Ben Adams and Matt Belinkie are playing through Firewatch, a new indie game where you take a summer job as a fire lookout, which is like being a park ranger but much less glamorous. In Diary #1 they discussed their expectations and the game’s striking introduction sequence. Now it’s time to get to work. Spoilers for Firewatch follow.
Ben Adams: Did you pick up the beer cans? I did. As a loyal National Parks Service employee, I felt bad about just leaving them behind. I was really struck right from the beginning how real everything felt. Video games are normally so results and goal-oriented that I never give a second thought to the mess I’m leaving in my wake, but everything in Firewatch is so lush and beautiful that a bunch of crappy light beer cans cluttering the trail made the compulsive side of me come out a little bit.
I also did something I can never really remember doing in a game before: slowing down to take in the view. Normally, like in an FPS or platformer, I’m mashing the “sprint” button whenever I’m not actively engaged in combat or puzzle solving (or, failing that, the left and right C buttons to strafe). Here, you can walk or jog, and though I usually jogged to get from A to B, at a couple points I slowed down on the trail just to soak in the environment. That was kind of neat.
Matt Belinkie: I not only picked up the beer cans, I was mildly disappointed there wasn’t some sort of in-game dialogue or Steam achievement for it. And then I felt embarrassed at myself for expecting one. You’re a goddamn Parks Service employee! You really need a pat on the back for cleaning up litter?
It’s no coincidence that the action on Day 1 picks up around sunset. This is a really majestic introduction to your new home, awash in golden light. But we weren’t the only people enjoying the scenery; Henry is too. We get our first introduction to him as he arrives at the lookout and Delilah drunk dials him, teasing him about his reasons for taking the job. Henry is sullen with a bit of a mean streak. We know enough about him to understand that he’s got reasons for being withdrawn. But as you start exploring the forest, we see another side of Henry. He calls Delilah just to say how beautiful the meadow is. Then later in the cave, he gets downright giddy:
Henry: It doesn’t seem that danger—whoooooaaaaaa! Ahh, nooo!
Henry: Seriously, it’s completely fine in here.
He also drops this fascinating line:
Henry: I used to go caving with someone back in Colorado. She loved it. Might be great to explore it sometime this summer.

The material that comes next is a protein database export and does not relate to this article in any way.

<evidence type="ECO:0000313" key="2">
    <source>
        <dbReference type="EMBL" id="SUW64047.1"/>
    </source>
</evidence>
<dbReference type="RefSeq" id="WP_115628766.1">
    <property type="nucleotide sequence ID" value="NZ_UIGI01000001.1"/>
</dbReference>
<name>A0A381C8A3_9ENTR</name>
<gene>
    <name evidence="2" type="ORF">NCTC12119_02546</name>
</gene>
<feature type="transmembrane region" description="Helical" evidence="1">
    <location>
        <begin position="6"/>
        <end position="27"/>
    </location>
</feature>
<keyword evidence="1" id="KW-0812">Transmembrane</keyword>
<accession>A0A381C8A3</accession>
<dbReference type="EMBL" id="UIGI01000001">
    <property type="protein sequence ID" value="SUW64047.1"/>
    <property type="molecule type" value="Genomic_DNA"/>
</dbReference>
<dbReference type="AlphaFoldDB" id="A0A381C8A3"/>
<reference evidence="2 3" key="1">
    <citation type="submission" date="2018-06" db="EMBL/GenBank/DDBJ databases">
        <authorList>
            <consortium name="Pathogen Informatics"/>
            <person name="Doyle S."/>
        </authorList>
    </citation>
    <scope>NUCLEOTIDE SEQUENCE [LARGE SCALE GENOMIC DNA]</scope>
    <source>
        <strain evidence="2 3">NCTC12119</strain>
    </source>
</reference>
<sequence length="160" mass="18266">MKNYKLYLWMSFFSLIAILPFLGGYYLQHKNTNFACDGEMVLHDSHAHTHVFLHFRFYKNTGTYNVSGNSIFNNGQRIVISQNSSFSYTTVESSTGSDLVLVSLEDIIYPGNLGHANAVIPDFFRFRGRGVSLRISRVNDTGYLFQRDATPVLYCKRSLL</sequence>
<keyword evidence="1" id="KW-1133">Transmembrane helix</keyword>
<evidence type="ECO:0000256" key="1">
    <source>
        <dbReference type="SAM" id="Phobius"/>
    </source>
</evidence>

It’s nice to see Henry coming out of his lonely shell a little, but I notice that he avoided the w-word. Did he fail to mention his wife to postpone an awkward conversation? Or because even at this early stage, Delilah is more than just a co-worker. (It might not be a coincidence that the biblical Delilah seduces and betrays Samson.)
Adams: The early flirty relationship with Delilah is interesting. You’re definitely right to key in on her name, I think it’s definitely a deliberate choice. The soft, easy-listening cadence of Delilah’s voice actually reminds me of a radio host – which isn’t surprising, given that there is in point of actual fact a soft, easy-listening radio host named Delilah.
This may say more about me than it does Henry, but I think Henry avoids the w-word more out of a desire to avoid the conversation than to preserve the possibility of a romantic encounter with Delilah. I read the choice to take the Firewatch job as an effort to escape human connection altogether, with “answering questions about my wife” being at the top of Henry’s list-of-reasons-to-flee-society.
Belinkie: Let me tee up a conversation for next time. How do you think Firewatch straddles the line between game and interactive movie? I don’t mean to suggest that one is bad and the other is good. This is something I’ve been mulling over for years. Compare Firewatch to your other current go-to game, Destiny. That’s all about reflexes, strategy, and customization. Firewatch, on the other hand, doesn’t give you points. It doesn’t reward quick fingers. At least on this first day, it’s unclear whether you and I could have made any different decisions. Your enjoyment as a player is based not on mastering the game mechanics, but on watching the dialogue and story unfold.
But at the same time, a certain level of autonomy is necessary for the player to get immersed in that story. I’ve been playing Telltale’s new Minecraft: Story Mode recently, and it veers dangerously close to “watch conversation, walk down hall, trigger next conversation.” The “game” parts of the game can feel like filler designed to slow things down. So far I think Firewatch escapes that, possibly because the experience of walking through the woods feels so damn good. You may be locked into a scripted experience (it remains to be seen how much our stories diverge), but like you said, this is a game that actually makes you want to slow down and enjoy the journey.
Check back next week for more Firewatching.